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f+h Intralogistics 5/2014

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f+h Intralogistics 5/2014

Indian Market India: the

Indian Market India: the “sweet spot” among BRICS National elections in 2014 brought dramatic change to India’s political scenario and created renewed optimism about its economy. The Bharatiya Janata Party (BJP), led by Prime Minister Narendra Modi, quashed all opposition on the way to winning a majority in the Parliament. Modi has a stellar track record of economic development and industrial growth in Gujrat, a state where he was the Chief Minister from 2001 to 2014. As such, his ascension to the Prime Minister’s post is being viewed as a major positive for reforms and growth in India. Falling crude prices and a stabilizing Indian Rupee have lifted India’s economic prospects in recent times. The Indian stock market is trading close to its all-time high with key equity indices, Sensex and Nifty, clocking more than 25 % growth since the start of 2014. In contrast, emerging economies, such as China and Russia are clearly slowing down. China recently posted its weakest GDP (Gross domestic product) growth since the 2008 financial crisis, while Russia continues to reel under economic sanctions and falling crude prices. Other key emerging economies, such as Brazil, Indonesia and South Africa are also under severe stress due to softening commodity prices and the Chinese slowdown. India being a net commodity importer running a perennial trade deficit, continues to benefit in such a scenario. As a result, the Indian economy is swiftly turning into the most attractive destination for global investors in search of growth. Major boosts for India’s economic prospects A global supply glut in crude oil and commodities coupled with moderating global demand (particularly in the euro zone and China) is once again threatening to derail 10 f+h Intralogistics 5/2014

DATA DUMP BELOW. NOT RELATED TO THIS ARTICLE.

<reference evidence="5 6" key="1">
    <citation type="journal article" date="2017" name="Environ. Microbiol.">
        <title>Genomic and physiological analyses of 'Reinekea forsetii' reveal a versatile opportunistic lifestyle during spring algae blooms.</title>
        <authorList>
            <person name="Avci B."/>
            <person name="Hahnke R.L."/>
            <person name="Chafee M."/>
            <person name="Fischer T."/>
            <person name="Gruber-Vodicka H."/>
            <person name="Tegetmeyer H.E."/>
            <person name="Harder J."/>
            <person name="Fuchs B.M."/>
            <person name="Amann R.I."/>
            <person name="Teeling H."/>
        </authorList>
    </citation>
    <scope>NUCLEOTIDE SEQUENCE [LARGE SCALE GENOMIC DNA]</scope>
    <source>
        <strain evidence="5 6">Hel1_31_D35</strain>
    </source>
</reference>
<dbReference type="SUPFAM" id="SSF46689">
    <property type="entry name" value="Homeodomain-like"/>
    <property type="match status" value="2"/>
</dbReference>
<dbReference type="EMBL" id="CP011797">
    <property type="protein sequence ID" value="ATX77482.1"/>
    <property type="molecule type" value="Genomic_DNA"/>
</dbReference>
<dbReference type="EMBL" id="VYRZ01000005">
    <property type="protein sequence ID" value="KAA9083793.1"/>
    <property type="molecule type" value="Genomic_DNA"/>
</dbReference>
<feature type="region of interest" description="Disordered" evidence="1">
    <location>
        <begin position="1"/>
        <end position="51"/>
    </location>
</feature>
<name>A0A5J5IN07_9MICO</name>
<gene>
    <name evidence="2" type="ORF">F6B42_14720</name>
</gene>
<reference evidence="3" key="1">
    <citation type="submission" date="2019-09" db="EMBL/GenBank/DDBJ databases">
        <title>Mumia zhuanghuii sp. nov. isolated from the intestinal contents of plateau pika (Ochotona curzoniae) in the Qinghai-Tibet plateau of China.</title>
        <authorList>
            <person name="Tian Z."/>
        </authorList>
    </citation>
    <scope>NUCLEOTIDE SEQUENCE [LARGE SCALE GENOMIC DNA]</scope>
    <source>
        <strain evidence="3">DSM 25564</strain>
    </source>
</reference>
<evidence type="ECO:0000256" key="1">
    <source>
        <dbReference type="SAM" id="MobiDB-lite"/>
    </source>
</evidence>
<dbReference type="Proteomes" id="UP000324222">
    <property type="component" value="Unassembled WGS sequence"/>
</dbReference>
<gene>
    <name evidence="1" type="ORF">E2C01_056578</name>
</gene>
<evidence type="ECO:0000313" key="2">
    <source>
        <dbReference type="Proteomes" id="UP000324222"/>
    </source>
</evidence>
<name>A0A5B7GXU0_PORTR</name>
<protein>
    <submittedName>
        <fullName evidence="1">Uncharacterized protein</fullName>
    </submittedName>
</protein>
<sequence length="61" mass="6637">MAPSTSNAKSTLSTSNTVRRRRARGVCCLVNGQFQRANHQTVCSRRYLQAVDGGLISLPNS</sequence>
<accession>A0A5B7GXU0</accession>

Indian Market blocks recently scrapped by the Supreme Court. Moreover, divestment of stakes in state-run companies is high on the priority list and we can expect stake sales for companies like ONGC (Oil and Natural Gas Corporation), Coal India, REC (Rural Electrification Corporation), PFC (Power Finance Corporation), SAIL (Steel Authority of India), etc. in the near future. The government has set a target to raise .5 billion from divestments in the current fiscal year. It will be key to shoring up India’s public finances and reducing its large fiscal deficit. It will also aid infrastructure development in the country for which the new government has or introduced in most sectors now, ranging from defence to food processing. As a result, FY2015 (Fiscal Year) is expected to bring the highest ever FDI to India, surpassing the previous record of billion achieved in FY2011-12. The world should “make in India” More important than FDI for foreign investors is the present government’s focus on making it easier to do business in India and acquire land. Several reforms are being deliberated for removing the several obstacles “National elections in 2014 created renewed optimism about India’s economy” Michael Weidner global economic growth. However, these very forces are proving to be a boon for India’s domestic economy. Being a net importer of crude and other industrial commodities, India has been running a trade deficit for years. Rising commodity prices hurt the Indian economy through higher inflation and higher interest rates. Moreover, government’s finances suffer due to increased subsidies, which results in lower spending on infrastructure and social welfare. “In the current scenario, market forces are set to lower India’s inflation, interest rates and improve public finances”, so Michael Weidner, management at Löwenstein & Partner, Germany. Key economic reforms implemented The first NDA (National Democratic Alliance) government from 1999 to 2004 is widely credited for ushering in an era of radical, pro-market reforms. There are similar expectations from the present NDA government too, and the process has already started. Diesel prices have been freed from government control. The government has also ordered auctions of coal ambitious plans. These include: n modernization and revamping of Railways, n time-bound programme for execution of national highway projects, n low-cost airports in smaller cities, n modernization of existing ports and development of new world-class ports. India’s public distribution system is also set for a revamp as the government tries to curb food inflation and reduce wastage of farm produce. The Prime Minister made two very important statements since assuming office: n He has urged global investors to ‘make in India’ n FDI for him means ‘First Develop India’. It is evident that he wants to create jobs and develop India by making it a manufacturing hub. The government has already permitted 100% FDI (Foreign Direct Investment) in railways. Besides, FDI limit in defence sector has been hiked to 49 % and FDI in the insurance sector is being raised to 49%. In fact, FDI norms are being relaxed About Löwenstein & Partner that stand in the way of getting clearances and permissions. India is currently ranked 134 out of 189 countries in the World Bank’s Ease of Doing Business Index. The aim is to be in the top 50 of that list by introducing “radical measures on a war footing”, as per an agenda note prepared by the Department of Industrial Policy and Promotion (DIPP). The DIPP has identified eight areas that need de-bottlenecking immediately – starting a business; dealing with construction permits; getting electricity; registering property; paying taxes; enforcing contract and resolving insolvency. Besides, reforming labour laws is also high on the agenda. In conclusion, India today is poised to move in a positive direction compared to the last 10 years. Global market forces have helped stabilize the economy. Concurrently, reforms in governance, legislation and economic policy are creating a favourable investment destination for foreign investors. Photos: Fotolia, Löwenstein & Partner Löwenstein & Partner is a professional services firm which acts as a one-stop shop for companies and entrepreneurs looking to establish and operate a business in India. The company retains a team of experts with deep understanding of the business dynamics in India and the intricacies of doing business there. Löwenstein & Partner provide goal-oriented research, analysis and advisory services to smoothen the road for foreign investors to set up a presence in India, be it green field investments, acquisitions or strategic alliances. The team of the services firm is present in Germany and India, which gives them an edge in appreciating the cultural and socio-economic diversity in so far as it relates conducting business in India. f+h Intralogistics 5/2014 11